Sunday, February 20, 2011

Population Forecasts and Urban Planning

Although an important factor, there is a compl...
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More stuff that matters: the population forecast (The Dead Horse Times, June 2, 2010)

This article, while focussed on land use planning in Portland, has broader implications for quality of life and the environment as applied to other cities where population growth is expected.

Key Quotes:

“Of all the documents and data to be found at Metro.. one of the most important something which is far removed from transit, or urbanism, or infrastructure, or economic development, or any of the other nuts and bolts of planning and governance… it's the population forecast--the projection of how many people will live (and work) in the metro area at some point in the future.”

“Population forecasts drive land-use forecasts, which in turn drive transportation forecasts, which drive transit and infrastructure planning.   In other words, much of the plans being bandied about, are based on population forecasts:”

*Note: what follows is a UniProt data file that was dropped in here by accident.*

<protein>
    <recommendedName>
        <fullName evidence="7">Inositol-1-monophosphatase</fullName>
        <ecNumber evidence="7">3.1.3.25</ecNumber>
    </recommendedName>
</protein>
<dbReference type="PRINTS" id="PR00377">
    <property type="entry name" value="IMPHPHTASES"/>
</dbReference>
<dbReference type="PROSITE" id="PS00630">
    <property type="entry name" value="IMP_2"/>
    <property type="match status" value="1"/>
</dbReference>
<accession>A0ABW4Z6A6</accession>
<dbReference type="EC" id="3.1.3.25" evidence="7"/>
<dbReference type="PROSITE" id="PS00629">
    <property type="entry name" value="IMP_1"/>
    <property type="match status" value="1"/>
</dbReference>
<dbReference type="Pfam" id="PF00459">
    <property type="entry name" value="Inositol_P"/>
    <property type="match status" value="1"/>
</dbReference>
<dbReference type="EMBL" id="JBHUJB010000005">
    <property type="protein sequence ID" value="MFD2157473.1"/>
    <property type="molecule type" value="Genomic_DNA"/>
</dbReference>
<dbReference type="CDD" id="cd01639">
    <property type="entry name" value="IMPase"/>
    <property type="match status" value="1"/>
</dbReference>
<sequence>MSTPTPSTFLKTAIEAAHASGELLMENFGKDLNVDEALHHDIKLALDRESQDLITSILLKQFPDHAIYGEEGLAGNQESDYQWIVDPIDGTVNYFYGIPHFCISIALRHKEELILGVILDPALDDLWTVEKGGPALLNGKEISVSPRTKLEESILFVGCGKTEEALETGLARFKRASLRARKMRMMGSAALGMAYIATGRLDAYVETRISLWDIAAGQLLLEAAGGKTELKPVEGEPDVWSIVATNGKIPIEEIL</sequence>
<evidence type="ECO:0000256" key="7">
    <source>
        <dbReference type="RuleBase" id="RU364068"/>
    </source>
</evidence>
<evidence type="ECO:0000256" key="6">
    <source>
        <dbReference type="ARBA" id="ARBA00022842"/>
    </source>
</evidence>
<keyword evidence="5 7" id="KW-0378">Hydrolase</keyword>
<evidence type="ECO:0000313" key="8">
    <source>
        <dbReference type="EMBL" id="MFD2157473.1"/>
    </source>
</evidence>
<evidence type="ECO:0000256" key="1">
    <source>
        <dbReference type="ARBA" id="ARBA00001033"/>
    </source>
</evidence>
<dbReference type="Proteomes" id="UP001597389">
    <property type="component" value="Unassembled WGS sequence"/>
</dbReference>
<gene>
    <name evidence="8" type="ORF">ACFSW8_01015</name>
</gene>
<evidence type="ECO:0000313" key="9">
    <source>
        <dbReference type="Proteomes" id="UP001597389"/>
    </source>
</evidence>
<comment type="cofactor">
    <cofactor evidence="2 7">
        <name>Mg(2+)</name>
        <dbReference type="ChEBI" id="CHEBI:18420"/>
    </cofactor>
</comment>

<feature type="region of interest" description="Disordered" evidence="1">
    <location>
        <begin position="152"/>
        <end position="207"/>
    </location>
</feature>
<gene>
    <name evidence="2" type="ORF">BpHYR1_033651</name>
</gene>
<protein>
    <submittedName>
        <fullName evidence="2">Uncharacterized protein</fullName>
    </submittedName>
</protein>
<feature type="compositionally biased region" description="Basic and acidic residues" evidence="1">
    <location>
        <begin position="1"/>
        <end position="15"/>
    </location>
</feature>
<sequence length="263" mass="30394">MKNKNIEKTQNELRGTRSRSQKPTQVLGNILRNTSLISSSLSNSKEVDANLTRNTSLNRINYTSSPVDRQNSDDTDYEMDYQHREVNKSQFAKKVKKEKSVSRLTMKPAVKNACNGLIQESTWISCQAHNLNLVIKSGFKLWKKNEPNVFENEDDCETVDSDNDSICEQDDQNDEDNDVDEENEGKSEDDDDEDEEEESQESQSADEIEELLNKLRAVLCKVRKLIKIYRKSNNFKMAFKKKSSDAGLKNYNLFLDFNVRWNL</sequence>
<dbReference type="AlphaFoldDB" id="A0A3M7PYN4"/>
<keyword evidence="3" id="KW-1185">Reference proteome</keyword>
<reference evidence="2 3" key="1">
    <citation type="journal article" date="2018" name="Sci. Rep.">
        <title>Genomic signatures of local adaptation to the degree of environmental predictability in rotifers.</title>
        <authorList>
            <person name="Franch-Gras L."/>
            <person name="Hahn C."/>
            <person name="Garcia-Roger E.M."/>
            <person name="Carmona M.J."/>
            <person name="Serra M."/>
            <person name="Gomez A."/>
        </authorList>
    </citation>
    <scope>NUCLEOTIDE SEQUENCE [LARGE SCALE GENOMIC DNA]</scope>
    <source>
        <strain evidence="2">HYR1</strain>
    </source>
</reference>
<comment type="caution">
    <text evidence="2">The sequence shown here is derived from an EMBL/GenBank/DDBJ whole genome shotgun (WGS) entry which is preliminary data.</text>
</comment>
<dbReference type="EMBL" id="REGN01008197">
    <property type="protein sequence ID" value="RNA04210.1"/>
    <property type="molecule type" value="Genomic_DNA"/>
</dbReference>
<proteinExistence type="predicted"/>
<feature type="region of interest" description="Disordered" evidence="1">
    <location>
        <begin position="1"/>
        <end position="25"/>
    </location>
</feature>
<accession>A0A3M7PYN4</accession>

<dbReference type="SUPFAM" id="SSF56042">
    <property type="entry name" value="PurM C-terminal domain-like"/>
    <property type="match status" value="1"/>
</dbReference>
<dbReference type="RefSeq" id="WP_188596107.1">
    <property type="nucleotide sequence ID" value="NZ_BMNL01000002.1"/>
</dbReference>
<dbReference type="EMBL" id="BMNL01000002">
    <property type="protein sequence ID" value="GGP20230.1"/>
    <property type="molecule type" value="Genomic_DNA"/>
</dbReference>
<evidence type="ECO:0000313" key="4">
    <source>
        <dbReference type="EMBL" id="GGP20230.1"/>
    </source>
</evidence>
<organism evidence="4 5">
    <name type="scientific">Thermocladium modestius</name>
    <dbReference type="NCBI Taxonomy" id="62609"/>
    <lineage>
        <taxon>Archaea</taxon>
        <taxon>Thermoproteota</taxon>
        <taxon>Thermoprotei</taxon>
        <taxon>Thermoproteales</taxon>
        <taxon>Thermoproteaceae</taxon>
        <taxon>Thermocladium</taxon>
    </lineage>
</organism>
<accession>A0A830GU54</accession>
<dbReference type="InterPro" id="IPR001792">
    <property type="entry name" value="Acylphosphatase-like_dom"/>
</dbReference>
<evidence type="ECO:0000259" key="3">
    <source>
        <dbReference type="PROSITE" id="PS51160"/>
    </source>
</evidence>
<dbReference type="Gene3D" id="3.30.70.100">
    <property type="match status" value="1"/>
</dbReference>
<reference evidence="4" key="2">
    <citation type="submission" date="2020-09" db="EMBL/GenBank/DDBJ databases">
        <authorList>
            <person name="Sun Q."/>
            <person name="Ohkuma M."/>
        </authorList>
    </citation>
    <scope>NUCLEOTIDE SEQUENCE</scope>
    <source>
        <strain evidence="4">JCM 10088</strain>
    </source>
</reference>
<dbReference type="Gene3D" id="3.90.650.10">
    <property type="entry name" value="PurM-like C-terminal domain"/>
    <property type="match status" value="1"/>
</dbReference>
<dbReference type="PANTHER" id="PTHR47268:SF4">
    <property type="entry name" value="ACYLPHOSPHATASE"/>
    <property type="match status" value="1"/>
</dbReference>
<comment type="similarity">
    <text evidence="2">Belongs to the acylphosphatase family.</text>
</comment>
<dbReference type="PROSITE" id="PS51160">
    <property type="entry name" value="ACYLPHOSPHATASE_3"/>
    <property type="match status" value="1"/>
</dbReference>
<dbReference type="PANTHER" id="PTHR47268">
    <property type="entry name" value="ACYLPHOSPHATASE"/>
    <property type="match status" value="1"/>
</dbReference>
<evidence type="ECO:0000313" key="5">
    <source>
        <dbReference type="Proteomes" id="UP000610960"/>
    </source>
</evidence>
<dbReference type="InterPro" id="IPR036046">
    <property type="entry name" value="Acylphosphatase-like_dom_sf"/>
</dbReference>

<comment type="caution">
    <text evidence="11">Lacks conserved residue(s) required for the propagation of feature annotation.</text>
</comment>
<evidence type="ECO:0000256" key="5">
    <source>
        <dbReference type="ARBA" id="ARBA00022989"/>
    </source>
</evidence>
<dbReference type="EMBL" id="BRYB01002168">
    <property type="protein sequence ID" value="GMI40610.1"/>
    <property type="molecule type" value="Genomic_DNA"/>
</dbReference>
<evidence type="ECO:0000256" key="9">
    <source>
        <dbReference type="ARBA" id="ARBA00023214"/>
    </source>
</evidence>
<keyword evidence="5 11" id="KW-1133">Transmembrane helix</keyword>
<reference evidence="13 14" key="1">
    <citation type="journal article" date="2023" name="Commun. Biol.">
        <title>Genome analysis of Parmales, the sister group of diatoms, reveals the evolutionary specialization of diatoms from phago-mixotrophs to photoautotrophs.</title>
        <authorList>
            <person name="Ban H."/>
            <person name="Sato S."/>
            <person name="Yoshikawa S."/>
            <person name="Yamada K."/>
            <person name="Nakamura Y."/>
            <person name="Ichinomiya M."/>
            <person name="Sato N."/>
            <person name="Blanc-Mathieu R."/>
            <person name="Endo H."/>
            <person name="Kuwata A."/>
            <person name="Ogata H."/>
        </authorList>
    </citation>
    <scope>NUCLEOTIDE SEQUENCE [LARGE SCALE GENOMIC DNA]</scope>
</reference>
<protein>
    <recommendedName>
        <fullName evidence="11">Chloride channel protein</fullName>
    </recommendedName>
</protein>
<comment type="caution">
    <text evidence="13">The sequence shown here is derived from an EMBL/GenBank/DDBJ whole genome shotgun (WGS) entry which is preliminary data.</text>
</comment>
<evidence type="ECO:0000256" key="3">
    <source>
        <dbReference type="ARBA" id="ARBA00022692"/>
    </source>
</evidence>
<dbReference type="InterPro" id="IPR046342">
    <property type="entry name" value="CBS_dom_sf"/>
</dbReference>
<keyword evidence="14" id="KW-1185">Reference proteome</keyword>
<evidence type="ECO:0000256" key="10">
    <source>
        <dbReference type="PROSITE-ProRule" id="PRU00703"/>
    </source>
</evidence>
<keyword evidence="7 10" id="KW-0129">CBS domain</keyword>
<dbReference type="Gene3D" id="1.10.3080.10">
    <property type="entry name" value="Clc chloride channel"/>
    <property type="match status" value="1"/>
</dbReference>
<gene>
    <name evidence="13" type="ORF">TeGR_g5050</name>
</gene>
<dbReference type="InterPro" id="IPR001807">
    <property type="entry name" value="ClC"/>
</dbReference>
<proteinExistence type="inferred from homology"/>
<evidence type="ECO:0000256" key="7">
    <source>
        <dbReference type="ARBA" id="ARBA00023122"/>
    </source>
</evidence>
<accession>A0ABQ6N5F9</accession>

“The ability of a region to sustain a population (and to fund a given level of infrastructure) is limited by the amount of economic activity it can support.”

“increased population growth will bring on more headaches and expense then benefits.  This is an especially salient issue with the urban growth boundary--the level of urban reserves is such that if population projections were to come true, density of the region would increase, which many view as unwelcome news.”

“cities which lose population start to de-densify, and find themselves burdened with a ton of existing, underused infrastructure (which still must be maintained) and a declining tax base with which to pay for it”

“an excessive buildout of infrastructure that we end up not needing is a waste of money (and can produce results similar to depopulation, as it isn't just the up-front capital costs that matter).”
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